What is Tribalpunk?
Bringing tribal and stone-age associated aesthetics and innovations into more fantastic (and sometimes more modern) settings, Tribalpunk is the fusion of aboriginal styles, beliefs, technology and a “might-have-been” future that makes us sit back and ask “what if.” As a subgenre, it brings stone-age and aboriginal technology forward and to the limits of its adaptability in much the way that Steampunk brings steam technology to its own fantastic limits and possibilities.
What is not Tribalpunk?
Historical fictions firmly rooted in the stone age (or those focusing on the ordinary existence of aboriginal tribesmen) may seem, at first glance, to be very similar in many respects to Tribalpunk as a subgenre, but there are, in fact, some very distinctive differences between the two. While historical fiction picks a given era and sets a story within it (much as some Tribalpunk stories do) they are ultimately bound within the foggy areas between pillars of hard fact. They often tell stories in the blank spaces of history that can neither be proven nor disproven, but which never step outside the restraints of what historians have deemed as being both likely and possible. Tribalpunk, on the other hand, ignores conventions entirely. As a subgenre, it is not bound to any one time period or the perpetuation of accurate facts, preferring to delve instead into the surreal and the realm of what-if.
Another subgenre that is sometimes confused with Tribalpunk is that classified loosely as Ancient Astronaut stories. The most prominent example of an ancient astronaut story is the film Stargate (and the subsequent series.) While these too ask “what if” in a big way and bring (at times) a tribal or stone age aesthetic to the screen, placing it side-by-side with modern technology, they focus on advances in aboriginal technology being the result of the introduction of more advanced technology. Tribalpunk utilizes the existing technology of the stone age and grows it as far as it could possibly (or impossibly) grow without being abandoned for what might be considered more advanced technology (i.e. iron, silicon, quantum etc.) This also applies to James Cameron’s Avatar. Though it is not, for all intensive purposes, considered to be an Ancient Astronaut story, it does place humans on the opposite end of the same device (invading a tribal culture with advanced technology) thereby making it dyed-in-the-wool Science Fiction and not Tribalpunk.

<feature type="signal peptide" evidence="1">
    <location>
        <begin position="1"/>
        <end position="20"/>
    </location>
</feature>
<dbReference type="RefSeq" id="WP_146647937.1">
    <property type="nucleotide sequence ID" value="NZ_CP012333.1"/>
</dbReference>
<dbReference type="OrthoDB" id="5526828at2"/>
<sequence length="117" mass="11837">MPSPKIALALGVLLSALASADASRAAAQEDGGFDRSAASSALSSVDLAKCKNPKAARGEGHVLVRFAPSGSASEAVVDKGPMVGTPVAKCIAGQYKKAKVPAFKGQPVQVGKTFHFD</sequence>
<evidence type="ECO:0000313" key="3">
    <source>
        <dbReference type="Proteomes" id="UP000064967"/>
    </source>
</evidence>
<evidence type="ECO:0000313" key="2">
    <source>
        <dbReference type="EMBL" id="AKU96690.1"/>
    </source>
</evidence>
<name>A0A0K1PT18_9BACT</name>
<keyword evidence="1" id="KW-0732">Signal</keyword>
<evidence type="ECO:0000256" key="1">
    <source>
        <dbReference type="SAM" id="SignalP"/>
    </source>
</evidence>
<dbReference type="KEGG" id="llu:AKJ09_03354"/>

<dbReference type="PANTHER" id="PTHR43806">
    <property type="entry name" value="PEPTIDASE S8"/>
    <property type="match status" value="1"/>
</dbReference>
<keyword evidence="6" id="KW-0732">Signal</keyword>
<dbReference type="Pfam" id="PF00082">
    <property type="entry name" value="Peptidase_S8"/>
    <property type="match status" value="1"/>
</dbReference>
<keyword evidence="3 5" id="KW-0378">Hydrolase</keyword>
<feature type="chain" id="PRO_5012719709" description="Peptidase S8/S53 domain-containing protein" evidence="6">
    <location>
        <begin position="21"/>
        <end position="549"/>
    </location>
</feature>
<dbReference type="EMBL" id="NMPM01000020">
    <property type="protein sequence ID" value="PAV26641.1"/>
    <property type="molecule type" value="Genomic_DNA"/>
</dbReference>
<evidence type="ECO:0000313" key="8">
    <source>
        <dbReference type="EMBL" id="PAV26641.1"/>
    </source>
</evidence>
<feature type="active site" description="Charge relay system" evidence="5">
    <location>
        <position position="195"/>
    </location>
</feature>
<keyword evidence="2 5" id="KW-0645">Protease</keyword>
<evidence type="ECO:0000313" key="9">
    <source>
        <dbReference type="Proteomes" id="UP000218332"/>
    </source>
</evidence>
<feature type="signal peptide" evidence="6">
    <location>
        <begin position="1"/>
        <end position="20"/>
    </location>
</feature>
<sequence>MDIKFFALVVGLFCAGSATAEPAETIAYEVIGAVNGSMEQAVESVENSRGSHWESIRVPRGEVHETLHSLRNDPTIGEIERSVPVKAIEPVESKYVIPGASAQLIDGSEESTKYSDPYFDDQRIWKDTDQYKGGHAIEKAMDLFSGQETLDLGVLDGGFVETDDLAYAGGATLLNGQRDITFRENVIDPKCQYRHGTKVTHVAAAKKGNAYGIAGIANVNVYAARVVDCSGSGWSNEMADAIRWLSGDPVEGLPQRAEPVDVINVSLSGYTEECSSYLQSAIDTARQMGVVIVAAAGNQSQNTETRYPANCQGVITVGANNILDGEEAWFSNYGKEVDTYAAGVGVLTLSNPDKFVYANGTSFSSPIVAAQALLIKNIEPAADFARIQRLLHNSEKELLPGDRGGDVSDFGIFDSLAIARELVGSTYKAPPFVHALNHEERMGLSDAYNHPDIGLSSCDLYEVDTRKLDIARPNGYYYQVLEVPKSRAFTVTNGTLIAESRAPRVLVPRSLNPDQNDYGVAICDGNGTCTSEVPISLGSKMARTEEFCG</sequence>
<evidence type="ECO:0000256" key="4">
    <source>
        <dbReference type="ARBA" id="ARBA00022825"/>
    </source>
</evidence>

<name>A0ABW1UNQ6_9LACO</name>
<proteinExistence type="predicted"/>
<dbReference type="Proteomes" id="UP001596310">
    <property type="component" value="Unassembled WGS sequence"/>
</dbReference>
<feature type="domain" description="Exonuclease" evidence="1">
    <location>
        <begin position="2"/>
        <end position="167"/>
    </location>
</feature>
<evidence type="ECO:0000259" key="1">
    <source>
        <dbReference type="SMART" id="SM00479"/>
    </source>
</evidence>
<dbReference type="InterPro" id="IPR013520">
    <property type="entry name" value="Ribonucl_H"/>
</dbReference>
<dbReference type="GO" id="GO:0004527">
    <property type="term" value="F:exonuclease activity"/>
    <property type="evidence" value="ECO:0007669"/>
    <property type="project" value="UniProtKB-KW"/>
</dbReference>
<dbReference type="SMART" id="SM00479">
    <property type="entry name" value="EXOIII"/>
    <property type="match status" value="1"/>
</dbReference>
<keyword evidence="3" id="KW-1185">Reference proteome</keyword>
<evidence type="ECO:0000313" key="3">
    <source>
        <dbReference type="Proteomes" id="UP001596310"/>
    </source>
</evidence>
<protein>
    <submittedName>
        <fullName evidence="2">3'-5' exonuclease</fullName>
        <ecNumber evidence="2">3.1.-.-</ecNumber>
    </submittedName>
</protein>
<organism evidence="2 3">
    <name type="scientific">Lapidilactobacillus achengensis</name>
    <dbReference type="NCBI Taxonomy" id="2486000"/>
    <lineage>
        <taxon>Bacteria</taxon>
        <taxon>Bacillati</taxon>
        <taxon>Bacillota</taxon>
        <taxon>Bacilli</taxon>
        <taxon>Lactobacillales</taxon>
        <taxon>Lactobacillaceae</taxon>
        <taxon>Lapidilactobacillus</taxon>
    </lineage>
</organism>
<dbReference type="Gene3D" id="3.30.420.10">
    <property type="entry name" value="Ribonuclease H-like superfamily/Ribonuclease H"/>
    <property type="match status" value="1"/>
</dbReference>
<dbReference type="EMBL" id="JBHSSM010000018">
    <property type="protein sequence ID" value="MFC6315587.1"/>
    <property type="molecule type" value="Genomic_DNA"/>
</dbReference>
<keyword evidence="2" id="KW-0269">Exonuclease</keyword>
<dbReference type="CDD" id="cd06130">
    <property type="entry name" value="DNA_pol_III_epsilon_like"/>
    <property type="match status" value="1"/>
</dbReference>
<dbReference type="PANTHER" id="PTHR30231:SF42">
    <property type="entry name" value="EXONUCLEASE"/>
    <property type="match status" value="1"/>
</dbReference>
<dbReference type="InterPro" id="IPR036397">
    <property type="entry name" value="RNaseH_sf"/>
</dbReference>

Tribalpunk in Popular Culture:
Elements of Tribalpunk have surfaced in a number of different areas in popular culture, manifesting in stories like The Warriors Of The Floating City and The Man With The Obsidian Eye and novel series like Storm Constantine’s Wraeththu. Films like 10,000 BC are also sometimes hailed as being Tribalpunk in nature, along with other works which envision a thoroughly tribal future in a post-apocalyptic setting (like George R. Stewart’s Earth Abides.)
Rich with potential in the same way that both Steampunk and Dieselpunk are, Tribalpunk takes the same basic ideas to an entirely new era, bringing the aesthetic sensibilities and basic archaic technologies of the past into a creative new (or alternate) future. In your mind’s eye, take a moment to envision a world where humanity stuck with the basic tools gathered from the earth and built them into something as incredible as the great pyramids or a flying city grander than Atlantis. That is Tribalpunk.
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